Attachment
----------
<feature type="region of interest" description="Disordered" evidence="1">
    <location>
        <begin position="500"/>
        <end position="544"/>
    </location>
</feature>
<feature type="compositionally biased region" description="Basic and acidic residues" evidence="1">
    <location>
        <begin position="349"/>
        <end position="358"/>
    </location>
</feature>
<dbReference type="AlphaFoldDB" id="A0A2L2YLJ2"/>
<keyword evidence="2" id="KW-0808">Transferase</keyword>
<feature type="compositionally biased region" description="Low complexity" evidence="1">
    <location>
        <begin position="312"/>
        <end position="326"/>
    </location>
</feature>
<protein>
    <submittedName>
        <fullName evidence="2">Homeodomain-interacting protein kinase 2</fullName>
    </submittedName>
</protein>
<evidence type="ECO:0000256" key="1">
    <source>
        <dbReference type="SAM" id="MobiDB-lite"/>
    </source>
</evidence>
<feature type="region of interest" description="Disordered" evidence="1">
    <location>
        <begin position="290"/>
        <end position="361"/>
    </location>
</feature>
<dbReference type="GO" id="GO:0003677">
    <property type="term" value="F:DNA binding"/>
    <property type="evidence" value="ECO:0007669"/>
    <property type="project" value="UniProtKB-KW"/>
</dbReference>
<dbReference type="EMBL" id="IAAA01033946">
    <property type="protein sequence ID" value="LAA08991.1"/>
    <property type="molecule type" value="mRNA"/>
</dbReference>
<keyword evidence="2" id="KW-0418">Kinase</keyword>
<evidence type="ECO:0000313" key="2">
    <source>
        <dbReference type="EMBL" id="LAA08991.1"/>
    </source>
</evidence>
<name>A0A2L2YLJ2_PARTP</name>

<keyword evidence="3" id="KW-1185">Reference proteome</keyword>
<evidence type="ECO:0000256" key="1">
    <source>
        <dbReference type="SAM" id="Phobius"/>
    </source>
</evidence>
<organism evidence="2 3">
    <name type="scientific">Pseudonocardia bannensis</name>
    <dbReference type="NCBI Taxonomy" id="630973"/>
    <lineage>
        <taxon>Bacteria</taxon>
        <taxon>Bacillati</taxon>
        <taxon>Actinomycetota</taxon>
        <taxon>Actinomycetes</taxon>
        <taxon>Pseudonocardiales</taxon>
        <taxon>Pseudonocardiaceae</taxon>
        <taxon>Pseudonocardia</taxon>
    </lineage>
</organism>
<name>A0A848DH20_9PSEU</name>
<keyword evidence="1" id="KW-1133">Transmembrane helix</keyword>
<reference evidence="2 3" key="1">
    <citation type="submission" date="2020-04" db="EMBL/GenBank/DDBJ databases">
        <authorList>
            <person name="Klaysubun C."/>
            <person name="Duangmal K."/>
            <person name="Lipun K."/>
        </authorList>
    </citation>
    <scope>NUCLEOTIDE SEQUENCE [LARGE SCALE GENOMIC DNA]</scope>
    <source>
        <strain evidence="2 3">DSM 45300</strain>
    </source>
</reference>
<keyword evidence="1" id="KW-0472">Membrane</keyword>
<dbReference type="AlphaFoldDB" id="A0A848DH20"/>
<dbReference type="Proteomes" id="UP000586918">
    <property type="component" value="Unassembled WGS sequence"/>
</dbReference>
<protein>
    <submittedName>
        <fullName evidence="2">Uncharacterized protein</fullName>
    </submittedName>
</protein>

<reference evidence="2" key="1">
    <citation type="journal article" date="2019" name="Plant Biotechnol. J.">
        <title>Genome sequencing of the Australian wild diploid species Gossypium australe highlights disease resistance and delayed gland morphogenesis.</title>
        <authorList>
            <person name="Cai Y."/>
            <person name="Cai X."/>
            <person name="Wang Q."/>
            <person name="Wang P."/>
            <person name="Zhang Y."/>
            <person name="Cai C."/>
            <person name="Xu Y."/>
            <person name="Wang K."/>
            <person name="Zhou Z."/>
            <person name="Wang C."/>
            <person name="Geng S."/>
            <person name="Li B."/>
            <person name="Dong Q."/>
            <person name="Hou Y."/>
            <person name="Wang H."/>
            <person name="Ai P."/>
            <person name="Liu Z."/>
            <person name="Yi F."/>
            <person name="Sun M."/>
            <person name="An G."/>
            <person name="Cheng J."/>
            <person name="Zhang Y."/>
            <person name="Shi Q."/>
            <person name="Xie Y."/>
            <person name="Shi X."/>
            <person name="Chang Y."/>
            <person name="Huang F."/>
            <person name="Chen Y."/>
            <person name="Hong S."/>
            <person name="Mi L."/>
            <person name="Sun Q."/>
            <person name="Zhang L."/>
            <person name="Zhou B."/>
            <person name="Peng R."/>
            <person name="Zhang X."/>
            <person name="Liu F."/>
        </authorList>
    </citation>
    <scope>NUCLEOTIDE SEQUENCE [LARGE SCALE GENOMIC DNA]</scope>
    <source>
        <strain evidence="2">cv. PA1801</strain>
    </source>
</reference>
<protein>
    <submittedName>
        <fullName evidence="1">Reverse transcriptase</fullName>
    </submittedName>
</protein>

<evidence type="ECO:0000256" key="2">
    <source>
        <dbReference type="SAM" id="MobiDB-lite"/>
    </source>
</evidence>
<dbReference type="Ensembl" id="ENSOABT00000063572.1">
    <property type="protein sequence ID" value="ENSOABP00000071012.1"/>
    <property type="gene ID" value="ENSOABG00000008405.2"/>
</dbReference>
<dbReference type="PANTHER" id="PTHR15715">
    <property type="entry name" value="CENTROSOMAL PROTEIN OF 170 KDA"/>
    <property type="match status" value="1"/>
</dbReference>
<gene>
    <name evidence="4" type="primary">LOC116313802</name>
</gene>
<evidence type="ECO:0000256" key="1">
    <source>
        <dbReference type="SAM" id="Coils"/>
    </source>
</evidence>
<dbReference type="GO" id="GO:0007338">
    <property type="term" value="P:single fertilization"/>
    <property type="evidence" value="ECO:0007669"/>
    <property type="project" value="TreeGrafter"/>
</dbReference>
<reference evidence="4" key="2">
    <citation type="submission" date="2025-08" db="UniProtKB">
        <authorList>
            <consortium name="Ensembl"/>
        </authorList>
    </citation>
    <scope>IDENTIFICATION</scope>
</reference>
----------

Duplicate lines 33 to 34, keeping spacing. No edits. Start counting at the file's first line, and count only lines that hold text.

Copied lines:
        <begin position="290"/>
        <end position="361"/>